Even though you are only sending emails to people who have consented to receiving them, you still have to compete for your contact's time and attention to actually read your email.
Here's some tips to help you achieve a subject line that gets the attention of your audience, and has a greater likelihood of being opened and read:
- Related to previous communications. If you have an established readership of your newsletter, referring to that newsletter will ensure that people identify with the email - but add a twist to it so that recipients know it is fresh. For example, my Contact Point Newsletter always has Contact Point Newsletter in the subject line, but I attach a short extra statement to the start or the end giving a hint as to the content. This also helps to identify this as the latest newsletter. My tests have shown that adding the extra catch phrase alongside the standard newsletter phrase achieves a greater open rate than without.
- Gets people thinking. A catchy phrase that makes people think is an excellent way to have the recipient do the double-click to get the full email. But pick your audience, and don't over-do it. If your newsletter is about serious matters, to conservative people, you have to be a lot more sophisticated in your approach to the catchy phrase.
- Related to Current News. Mentioning a current news topic related to your email will increase the likelihood of having your recipients open the email to discover more about the hot topic. Just make sure that your email contents really does add that value!
- Focus on a benefit. But again, consider your audience. What is of benefit to one may not be of benefit to another, so where you are articulating a benefit in the subject line, you need to target your campaign contact list more precisely. Steer clear of words in your subject lines that have been overused and that may make you look like the next fly-by-nighter or spammer e.g. "free", "cheap". Don't make offers that sound too good to be true. Phrase the subject in the common vernacular of your contact list (e.g. don't use the word vernacular!).
- Number of words. Jay Abraham recommends that subject lines for email addresses should contain no more than 7 words. Short and sweet to get your reader's attention but not waste their time.
- Get examples from newspapers and other media, or from emails that got your attention. When a headline captures your attention, analyse it to work out why that was the case, and then create a subject line that applies the example to your business.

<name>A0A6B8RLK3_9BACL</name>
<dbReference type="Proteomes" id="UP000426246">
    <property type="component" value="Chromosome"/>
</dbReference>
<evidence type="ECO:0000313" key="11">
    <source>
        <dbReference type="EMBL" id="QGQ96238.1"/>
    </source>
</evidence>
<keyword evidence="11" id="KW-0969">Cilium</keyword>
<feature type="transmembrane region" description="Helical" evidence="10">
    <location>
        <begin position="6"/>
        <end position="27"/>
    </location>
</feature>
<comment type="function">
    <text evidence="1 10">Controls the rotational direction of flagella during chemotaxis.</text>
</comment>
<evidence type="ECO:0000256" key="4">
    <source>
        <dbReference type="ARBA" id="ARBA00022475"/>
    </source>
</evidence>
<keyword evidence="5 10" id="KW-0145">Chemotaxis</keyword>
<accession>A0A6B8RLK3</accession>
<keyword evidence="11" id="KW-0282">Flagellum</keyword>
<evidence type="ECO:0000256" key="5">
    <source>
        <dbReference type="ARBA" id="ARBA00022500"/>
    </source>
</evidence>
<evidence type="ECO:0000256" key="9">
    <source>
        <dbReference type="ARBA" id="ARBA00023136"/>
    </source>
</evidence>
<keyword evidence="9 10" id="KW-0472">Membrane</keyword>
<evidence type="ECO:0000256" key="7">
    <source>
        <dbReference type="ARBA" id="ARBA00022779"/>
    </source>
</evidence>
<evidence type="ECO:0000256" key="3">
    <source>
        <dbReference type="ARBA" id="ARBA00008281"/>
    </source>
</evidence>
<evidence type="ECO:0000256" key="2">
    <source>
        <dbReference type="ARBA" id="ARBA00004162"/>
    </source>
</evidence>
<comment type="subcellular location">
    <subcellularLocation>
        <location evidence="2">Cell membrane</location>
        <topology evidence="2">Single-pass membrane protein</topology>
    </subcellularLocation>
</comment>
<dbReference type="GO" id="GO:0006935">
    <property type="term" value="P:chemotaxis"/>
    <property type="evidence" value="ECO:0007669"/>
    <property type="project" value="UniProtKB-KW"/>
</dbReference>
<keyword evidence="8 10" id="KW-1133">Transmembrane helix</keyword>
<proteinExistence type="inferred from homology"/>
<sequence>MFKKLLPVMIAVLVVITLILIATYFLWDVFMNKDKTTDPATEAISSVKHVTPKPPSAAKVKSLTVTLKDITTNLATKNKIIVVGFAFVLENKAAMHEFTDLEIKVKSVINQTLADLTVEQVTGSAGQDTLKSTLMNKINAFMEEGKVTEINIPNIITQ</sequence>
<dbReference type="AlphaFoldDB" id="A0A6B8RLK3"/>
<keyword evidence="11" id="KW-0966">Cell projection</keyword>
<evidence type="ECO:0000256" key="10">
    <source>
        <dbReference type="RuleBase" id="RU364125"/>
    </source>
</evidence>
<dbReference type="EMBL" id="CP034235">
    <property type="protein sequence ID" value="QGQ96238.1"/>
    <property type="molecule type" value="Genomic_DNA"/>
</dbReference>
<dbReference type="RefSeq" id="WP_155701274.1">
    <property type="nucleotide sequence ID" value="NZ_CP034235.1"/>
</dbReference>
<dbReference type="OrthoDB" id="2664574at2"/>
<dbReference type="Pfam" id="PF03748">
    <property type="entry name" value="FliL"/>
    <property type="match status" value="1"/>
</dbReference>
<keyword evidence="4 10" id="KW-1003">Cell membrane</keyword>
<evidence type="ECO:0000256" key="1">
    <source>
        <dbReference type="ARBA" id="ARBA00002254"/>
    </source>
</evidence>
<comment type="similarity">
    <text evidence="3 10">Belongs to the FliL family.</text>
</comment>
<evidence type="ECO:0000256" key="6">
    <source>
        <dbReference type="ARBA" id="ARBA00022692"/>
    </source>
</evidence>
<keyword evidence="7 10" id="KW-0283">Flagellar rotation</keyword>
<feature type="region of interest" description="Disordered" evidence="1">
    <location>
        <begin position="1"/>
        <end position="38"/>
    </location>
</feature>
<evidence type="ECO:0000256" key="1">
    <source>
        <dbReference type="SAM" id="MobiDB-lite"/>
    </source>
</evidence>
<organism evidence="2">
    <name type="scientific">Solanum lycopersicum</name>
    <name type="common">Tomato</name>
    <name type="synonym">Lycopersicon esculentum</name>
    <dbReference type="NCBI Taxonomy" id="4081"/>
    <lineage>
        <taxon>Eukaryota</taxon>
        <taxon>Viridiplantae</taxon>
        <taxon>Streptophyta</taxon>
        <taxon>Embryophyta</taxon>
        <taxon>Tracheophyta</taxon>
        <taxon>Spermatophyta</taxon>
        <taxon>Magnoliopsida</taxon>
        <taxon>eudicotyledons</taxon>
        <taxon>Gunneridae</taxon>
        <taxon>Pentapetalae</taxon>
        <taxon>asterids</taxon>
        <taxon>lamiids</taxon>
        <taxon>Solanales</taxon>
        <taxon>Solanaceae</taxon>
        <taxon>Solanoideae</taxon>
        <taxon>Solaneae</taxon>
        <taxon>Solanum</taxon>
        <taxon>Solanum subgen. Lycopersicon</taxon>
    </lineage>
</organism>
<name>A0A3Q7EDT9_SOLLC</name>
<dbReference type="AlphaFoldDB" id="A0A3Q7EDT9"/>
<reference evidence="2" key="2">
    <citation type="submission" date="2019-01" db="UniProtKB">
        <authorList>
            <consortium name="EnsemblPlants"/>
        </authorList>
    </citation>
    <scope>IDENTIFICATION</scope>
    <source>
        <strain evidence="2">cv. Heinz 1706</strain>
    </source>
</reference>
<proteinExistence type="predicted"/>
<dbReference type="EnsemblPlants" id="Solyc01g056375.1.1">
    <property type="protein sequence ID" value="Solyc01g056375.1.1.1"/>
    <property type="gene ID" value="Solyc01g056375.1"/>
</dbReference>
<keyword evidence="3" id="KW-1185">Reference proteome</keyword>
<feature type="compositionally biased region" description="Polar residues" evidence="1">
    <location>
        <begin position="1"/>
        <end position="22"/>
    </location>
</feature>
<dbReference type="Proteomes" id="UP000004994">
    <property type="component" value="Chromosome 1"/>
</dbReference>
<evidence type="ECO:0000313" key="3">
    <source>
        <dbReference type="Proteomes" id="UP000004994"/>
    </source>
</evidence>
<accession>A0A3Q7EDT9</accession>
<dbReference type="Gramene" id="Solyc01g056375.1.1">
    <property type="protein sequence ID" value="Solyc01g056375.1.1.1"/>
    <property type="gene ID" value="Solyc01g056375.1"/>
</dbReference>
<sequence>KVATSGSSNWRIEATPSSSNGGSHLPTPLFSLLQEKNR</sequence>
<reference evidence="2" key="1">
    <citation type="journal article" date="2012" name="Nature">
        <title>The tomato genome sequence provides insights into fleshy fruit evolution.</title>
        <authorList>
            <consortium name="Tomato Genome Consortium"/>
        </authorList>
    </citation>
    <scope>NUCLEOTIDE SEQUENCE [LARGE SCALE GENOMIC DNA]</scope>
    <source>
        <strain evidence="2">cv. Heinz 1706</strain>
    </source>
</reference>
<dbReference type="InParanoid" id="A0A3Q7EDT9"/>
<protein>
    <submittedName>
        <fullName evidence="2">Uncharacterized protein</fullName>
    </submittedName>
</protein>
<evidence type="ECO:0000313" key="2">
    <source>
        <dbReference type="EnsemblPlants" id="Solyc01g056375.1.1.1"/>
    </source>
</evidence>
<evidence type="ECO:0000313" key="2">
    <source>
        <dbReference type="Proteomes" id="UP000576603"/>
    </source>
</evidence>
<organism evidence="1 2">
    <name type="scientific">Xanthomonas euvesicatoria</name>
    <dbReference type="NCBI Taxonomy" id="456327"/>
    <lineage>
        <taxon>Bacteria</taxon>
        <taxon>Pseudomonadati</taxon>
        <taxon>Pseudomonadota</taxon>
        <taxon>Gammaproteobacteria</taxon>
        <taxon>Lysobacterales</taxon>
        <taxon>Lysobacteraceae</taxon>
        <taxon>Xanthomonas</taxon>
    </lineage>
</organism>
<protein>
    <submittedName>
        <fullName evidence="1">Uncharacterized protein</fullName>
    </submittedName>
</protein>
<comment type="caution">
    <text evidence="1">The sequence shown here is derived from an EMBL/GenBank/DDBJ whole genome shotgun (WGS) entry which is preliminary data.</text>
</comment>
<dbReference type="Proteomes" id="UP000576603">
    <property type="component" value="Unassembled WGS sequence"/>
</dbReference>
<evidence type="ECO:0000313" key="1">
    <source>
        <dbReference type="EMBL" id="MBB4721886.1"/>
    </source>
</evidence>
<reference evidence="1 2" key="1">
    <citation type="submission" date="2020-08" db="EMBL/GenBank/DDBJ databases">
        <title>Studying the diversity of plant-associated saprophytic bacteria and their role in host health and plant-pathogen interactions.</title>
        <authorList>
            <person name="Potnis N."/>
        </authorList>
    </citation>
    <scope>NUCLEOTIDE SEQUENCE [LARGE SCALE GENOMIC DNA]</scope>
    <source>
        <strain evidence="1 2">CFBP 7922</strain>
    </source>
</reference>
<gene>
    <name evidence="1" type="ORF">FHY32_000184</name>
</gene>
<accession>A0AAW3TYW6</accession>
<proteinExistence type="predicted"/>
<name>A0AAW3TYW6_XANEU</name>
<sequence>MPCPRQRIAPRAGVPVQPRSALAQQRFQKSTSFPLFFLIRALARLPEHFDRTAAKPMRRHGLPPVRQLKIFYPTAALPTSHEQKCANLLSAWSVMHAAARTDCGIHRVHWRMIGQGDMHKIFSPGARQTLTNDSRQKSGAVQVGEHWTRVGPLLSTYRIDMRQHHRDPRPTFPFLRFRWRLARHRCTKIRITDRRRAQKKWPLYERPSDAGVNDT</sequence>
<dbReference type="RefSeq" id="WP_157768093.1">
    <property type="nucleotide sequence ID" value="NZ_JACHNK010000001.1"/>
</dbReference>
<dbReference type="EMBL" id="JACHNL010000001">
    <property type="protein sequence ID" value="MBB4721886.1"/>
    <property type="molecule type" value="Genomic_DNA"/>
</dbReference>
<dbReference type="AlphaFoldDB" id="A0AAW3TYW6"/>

- Identifies the email from amongst spam. Look at the format of the spam messages that are coming through, and make sure your subject line looks nothing like them.
This shouldn't be very hard - today's spam subject lines were: "opportunities online" (hardly inspiring), "Best offers and prices" (again, hardly inspiring and no mention of the business involved), "Yo" (uh huh... that really inspired me to open it, not), "Microsoft Office 2007 Enterprise ready to download" (now this is more like a good subject line, so if you were in the business of selling Microsoft Office 2007 you would need to steer clear of having a subject line that looks anything like this), "C H E A P P H A R M A C Y" (this is obviously trying to get around the spam filters).
- Capitals and exclamation marks. Using all capitals, lots of exclamation marks, or other special characters in your subject lines should be used with caution. They are most likely to make you look like a spammer or that you have an offer that is too good to be true.
- Test. The best way to guage the appropriate style of subject line for your particular audience is to test. Hopefully your contact list is large enough to enable you to send multiple messages testing a number of different subject lines. Then based on the open rate of each campaign, use the subject line that generated the highest open rate to send out to the remainder and majority of your contact list.
Of course, the subject line is not the only determinant in having your email read. The content of emails from you must consisently be of value and not annoy your readers. Send one poor email full of sales and lacking in value, and watch your readership decline rapidly, and likewise the response rate.
Make good use of your logo, colours and other images in your email to improve the visual appeal of your email and inspire recipients to read on. Make sure that your email is easy to read, and makes it quick for people to skim through to find the information that is of use to them (e.g. using a table of contents, and using easy to pick out useful headings within your email). But also provide enough detail for those people who are interested in a particular section, or provide links through to the full information located on the internet.
We'd love to hear your subject line stories. Many people are surprised about which subject line was actually the most popular when they ran a test. Send us an email to tell us your story.